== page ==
Rounding out the tragic quartet is Splendor in the Grass, Elia Kazan’s (did that guy ever direct a happy motion picture?) tragedy inspired by a true story from screenwriter William Inge’s youth. Deanie (Natalie Wood) and Bud (Warren Beatty in his screen debut) are teenagers in love during the 1920s. Their desire conflicts with the standards of the era and it pushes the two lovebirds to ruin. This is a gripping, devastating drama that I’m glad to see a part of this collection.
After working through so many great films in the first two sets (others include Bette Davis and Henry Fonda in Jezebel; Davis again in the melodrama, Now, Voyager, and David Lean’s Russian romance, Doctor. Zhivago), you get to the third set and the content quality begins to taper. I don’t have a problem with A Touch of Class or The Goodbye Girl. Both are serviceable romantic films and have strong performances. A Star is Born? I’m still trying to figure out how that movie became so huge. Such is the power of Barbra Streisand. Likewise, I wonder if The Bodyguard (an atrocious movie) would’ve been so successful if Whitney Houston wasn’t in it.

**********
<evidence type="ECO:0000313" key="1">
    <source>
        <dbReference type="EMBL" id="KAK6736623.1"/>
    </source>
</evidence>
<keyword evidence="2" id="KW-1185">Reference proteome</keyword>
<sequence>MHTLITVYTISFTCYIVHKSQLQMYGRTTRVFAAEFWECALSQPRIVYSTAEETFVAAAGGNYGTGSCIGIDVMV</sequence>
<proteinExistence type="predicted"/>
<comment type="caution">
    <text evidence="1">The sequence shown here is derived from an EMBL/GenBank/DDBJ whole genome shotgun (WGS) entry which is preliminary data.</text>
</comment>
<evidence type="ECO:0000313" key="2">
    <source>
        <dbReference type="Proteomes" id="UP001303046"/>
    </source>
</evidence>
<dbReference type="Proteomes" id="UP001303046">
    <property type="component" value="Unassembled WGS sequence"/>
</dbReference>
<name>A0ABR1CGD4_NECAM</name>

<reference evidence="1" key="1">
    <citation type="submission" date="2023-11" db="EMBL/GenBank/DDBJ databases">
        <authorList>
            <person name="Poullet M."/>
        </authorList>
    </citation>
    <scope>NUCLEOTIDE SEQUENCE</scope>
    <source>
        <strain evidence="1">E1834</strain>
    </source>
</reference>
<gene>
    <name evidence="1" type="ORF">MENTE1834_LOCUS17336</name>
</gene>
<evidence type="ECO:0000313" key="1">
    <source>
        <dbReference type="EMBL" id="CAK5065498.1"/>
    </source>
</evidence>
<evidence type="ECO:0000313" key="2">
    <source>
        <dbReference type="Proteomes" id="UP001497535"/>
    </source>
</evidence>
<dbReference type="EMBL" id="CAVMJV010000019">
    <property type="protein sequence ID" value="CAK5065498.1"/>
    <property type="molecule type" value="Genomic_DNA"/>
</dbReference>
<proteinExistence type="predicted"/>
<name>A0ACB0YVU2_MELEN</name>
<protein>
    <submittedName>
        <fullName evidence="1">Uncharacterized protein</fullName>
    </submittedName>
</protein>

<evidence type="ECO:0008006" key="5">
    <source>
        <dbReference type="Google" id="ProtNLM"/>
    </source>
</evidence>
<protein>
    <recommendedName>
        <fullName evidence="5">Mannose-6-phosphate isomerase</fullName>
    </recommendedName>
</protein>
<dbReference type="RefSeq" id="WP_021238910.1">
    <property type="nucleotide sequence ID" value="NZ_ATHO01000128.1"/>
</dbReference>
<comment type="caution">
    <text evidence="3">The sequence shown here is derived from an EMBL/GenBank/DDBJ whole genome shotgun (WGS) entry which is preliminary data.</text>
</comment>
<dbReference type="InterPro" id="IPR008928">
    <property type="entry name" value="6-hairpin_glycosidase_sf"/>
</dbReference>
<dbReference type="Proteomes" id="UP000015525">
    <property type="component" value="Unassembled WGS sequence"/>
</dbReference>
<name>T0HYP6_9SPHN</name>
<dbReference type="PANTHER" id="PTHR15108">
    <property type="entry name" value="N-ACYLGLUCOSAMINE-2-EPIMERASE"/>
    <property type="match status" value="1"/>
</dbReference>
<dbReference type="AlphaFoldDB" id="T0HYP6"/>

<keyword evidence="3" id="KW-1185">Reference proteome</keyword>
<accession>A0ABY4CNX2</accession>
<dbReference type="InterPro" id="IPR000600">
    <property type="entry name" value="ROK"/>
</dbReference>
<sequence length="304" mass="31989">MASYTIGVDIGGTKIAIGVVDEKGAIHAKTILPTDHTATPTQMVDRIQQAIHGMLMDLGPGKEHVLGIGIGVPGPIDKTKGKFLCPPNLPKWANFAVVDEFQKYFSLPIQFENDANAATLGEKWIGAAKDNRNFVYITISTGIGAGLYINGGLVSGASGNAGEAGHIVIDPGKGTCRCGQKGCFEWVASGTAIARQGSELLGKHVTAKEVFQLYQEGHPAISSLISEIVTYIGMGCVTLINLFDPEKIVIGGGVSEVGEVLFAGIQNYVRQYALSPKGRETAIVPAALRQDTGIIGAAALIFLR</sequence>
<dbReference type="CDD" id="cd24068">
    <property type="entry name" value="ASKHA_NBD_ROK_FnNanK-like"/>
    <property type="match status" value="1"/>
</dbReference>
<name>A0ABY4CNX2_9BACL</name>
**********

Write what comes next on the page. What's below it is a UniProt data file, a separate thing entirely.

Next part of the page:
The third set does include You’ve Got Mail, the Nora Ephron directed, Tom Hanks/Meg Ryan remake of The Little Shop Around the Corner. Although not as strong as their previous collaboration (Sleepless in Seattle), You’ve Got Mail still contains enough charm and lightness for a Sunday afternoon. Two Weeks Notice is a great rom com starring Sandra Bullock and Hugh Grant. These two are so comfortable on screen together I wish they’d make a couple more films with each other. They’re naturals in the rom com genre!
The third set limps to a finish with the Bullock/Keanu Reeves weep fest, The Lake House and Nights in Rodanthe. The latter film, a reteaming of Richard Gere and Diane Lane (who were excellent in Unfaithful) is based on a Nicholas Sparks novel. I think that’s all you need to know.
As with the previous WB 20 film collections, all of the DVDs are previously released versions of the movies. Therefore, if you already own any of them on DVD, the print quality and the special features are not new. For the average collector, this is a great deal. True, there are some stinkers, but the excellence of the others make it a worthwhile investment.
Here is a complete list of the films included:
1. Jezebel (1938)
2. Gone with the Wind (1939)
3. The Philadelphia Story (1940)
4. Casablanca (1942)
5. Mrs. Miniver (1942)
6. Now, Voyager (1942)
7. Annie Get Your Gun (1950)
8. A Streetcar Named Desire: The Original Director’s Version (1951)
9. Rebel Without a Cause (1955)
10. Cat on a Hot Tin Roof (1958)
11. Splendor in the Grass (1961)
12. Doctor Zhivago (1965)
13. A Touch of Class (1973)
14. A Star Is Born (1976)
15. The Goodbye Girl (1977)
16. The Bodyguard (1992)
17. You’ve Got Mail (1998)
18. Two Weeks Notice (2002)
19. The Lake House (2006)
20. Nights in Rodanthe (2008)[youtube id=”2vvqn3kHDnE” width=”600″ height=”350″] http://youtu.be/2vvqn3kHDnE